Members of Honouring Indigenous Peoples group speak to Rotary Club of Picton

ROTARY GETS HIP - Nicole Patterson, District Coordinator for Honouring Indigenous Peoples spoke with Rotary this past Tuesday.

SARAH WILLIAMS

STAFF WRITER

At the latest Rotary Club of Picton meeting, Rotarians welcomed guest speaker Nicole Patterson, East York District Coordinator of Rotary’s Honouring Indigenous Peoples (HIP) along with John Currie, Executive Director of HIP and Chris Snyder, Chair of Hip.

HIP began in Southern Ontario in 2014 with a small group of Rotarians who had a vision of creating a nationwide organization wherein Indigenous and Non-Indigenous Peoples could build relationships, thereby forging a path to the future.

HIP is comprised of board members from coast-to-coast, as Patterson explained. Those members consist of 50 per cent Indigenous and 50 per cent Non-Indigenous Rotarians, she explained.

“As mamy of you know, Rotary is more than 110 years old. As Rotarians, I’m sure you all understand what we’ve been doing and our areas of focus,” she said. “Most recently, that includes honouring Indigenous peoples.”

Patterson posited that in order to build relationships between Indigenous and Non-Indigenous peoples, there needs to be a greater understanding of the past.

“Indigenous people have been in Canada since time immemorial,” said Patterson. “Whether they crossed over to North America through the Bering Strait or earlier, it’s easy to say this land has been inhabited by rich cultures for thousands of years.”

She then pointed to the two row wampum belt, that represents a pact made between the Haudenosaunee people and the early Dutch settlers in 1613 New York. As Patterson described, the belt represents European boats following one path and the Indigenous canoe following another.

“They don’t meet, but follow a straight line, representing that they can live on this land simultaneously without having to interfere in each other’s lives,” she said.

In the case of settlers and Indigenous peoples, perhaps the path to hell has been paved with good intentions. Regardless, Patterson outlined several distinct acts of brutality inflicted against Indigenous peoples up until very recently.

“In 1830, residential schools opened, taking children with the explicit purpose of assimilation,” she said. “Continuing with that, we have the Indian Act, which is still in existence and the treaties. Also, it wasn’t until the 1960s that Indigenous people had the right to vote.”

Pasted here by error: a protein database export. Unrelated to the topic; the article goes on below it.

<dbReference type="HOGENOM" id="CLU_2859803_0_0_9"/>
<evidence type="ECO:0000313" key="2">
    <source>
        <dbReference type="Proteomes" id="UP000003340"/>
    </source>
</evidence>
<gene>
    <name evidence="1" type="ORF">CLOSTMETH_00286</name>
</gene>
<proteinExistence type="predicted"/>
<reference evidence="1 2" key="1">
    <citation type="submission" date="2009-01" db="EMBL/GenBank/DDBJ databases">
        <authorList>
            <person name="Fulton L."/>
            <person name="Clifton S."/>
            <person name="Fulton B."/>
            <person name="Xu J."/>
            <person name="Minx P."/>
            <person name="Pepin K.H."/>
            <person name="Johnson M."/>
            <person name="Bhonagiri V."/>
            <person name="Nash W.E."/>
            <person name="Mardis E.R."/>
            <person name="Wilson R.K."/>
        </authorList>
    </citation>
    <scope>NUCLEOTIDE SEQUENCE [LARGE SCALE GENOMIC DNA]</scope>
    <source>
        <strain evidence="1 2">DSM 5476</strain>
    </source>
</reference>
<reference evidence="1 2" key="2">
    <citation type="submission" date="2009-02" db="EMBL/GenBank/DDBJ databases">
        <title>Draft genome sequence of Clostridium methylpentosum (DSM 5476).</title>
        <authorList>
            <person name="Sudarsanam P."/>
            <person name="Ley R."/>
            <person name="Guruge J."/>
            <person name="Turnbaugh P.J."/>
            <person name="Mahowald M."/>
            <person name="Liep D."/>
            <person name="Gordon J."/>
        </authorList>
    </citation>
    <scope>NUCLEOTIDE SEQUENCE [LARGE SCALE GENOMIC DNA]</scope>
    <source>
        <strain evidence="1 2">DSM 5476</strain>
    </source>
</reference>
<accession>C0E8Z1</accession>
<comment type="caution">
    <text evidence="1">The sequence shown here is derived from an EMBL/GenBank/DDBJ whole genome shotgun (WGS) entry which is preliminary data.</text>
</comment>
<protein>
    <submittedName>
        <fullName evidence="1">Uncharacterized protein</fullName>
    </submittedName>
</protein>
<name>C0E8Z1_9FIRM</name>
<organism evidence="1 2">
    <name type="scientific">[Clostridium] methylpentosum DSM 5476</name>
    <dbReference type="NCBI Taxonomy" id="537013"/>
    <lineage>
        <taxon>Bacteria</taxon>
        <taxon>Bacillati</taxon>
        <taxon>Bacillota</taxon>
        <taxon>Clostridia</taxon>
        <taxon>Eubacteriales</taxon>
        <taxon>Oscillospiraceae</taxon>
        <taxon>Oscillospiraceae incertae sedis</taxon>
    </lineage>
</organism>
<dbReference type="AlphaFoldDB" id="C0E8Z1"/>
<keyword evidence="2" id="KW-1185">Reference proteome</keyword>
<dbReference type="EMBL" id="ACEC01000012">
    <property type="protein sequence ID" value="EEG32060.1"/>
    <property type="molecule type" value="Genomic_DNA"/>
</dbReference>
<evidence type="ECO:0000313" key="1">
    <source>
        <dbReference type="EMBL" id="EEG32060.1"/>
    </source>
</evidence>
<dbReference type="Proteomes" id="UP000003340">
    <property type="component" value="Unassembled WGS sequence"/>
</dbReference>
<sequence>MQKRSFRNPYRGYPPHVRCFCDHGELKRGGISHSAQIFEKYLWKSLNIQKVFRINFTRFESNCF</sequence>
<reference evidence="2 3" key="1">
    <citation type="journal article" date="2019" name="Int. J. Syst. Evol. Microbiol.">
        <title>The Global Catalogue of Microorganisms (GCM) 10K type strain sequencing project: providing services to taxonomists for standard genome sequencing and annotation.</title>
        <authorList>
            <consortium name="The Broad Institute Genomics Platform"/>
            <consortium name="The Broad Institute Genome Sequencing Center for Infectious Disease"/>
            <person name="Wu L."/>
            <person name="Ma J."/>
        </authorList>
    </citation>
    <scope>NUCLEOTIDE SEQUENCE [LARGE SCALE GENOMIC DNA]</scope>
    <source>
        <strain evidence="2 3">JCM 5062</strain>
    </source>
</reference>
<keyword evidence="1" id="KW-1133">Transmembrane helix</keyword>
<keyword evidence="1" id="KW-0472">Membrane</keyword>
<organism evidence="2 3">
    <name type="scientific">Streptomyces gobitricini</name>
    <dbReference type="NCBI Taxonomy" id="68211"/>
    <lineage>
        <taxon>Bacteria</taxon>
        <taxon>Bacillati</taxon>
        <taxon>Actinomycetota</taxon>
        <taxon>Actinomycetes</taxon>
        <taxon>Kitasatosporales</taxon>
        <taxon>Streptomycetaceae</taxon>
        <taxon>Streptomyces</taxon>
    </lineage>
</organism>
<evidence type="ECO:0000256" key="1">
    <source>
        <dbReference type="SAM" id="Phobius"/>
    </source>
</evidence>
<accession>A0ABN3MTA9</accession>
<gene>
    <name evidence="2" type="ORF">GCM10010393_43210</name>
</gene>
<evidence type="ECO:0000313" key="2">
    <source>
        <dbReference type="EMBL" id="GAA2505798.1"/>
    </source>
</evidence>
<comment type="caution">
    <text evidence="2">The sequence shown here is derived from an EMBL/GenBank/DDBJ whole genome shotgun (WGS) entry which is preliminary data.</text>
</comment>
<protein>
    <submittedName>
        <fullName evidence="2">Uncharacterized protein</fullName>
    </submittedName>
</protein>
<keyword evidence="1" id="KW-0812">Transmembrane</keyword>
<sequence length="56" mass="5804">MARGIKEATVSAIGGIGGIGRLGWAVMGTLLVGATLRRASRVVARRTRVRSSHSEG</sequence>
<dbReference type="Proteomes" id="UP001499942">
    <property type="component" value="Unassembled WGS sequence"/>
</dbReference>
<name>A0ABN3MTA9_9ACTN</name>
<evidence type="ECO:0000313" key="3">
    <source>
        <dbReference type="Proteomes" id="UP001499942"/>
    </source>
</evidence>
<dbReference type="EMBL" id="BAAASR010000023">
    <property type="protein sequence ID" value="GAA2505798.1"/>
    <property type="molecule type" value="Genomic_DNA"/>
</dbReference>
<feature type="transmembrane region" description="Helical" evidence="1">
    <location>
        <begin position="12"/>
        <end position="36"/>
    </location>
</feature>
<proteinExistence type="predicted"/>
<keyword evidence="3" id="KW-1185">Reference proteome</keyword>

Apart from this, the now infamous 60s scoop furthered the federal agenda of assimilation by taking Indigenous children from their homes and placing them in the homes of white people, she noted.

Patterson also pointed out that it wasn’t until 50 years after WWII that Indigenous people were finally allowed to lay wreaths at the National War Memorial.

“Indigenous peoples didn’t have the same rights as Non-Indigenous, and were often put into the most dangerous situations in battle,” she said. “Our country did not offer them respect in return.”

Despite these misdeeds, Patterson pointed out that it was nearly a decade before Canada adopted the United Nations Declaration on the Rights of Indigenous Peoples (UNDRIP). Even after signing UNDRIP in 2016, the government has yet to ratify it.

For these reasons, building relationships is paramount to successful reconciliation. And according to Patterson, even simple actions can help to do so.

“Visit a community or friendship centre, attend a cultural sensitivity course, take an online Indigenous History course, or attend a pow wow (when they’re being offered again),” she encouraged.

HIP is the first and only service group of its kind to be created nationwide, commented Patterson. With a mission statement that includes effecting societal change by inspiring Indigenous and Non-Indigenous relationship building, strengthening community building and advancing the next generation of leaders, the organization relies on education and awareness to further their cause.

“We can do more together than alone and right now joining is free,” added Patterson.

Rotary member Rob Leek inquired as to whether or not HIP offers any advocacy or intermediary help when there’s an issue, such that which transpired recently with lobster fishermen in Nova Scotia.

Currie responded that, though they’re not a group interested in “getting in the middle”, they have been contacting by Rotary Clubs out East who recognize HIP as peace builders.

“We are not an advocacy group,” offered Snyder. “We have a charitable number, so there’s a limit to what we can do in terms of advocating but we can make people aware through education.”

Furthermore, Currie noted that there are currently 1.2 million Rotarians around the world, which can make a huge impact with regards to building relationships.

“Reconciliation is not a check box, it’s a long term commitment,” he added.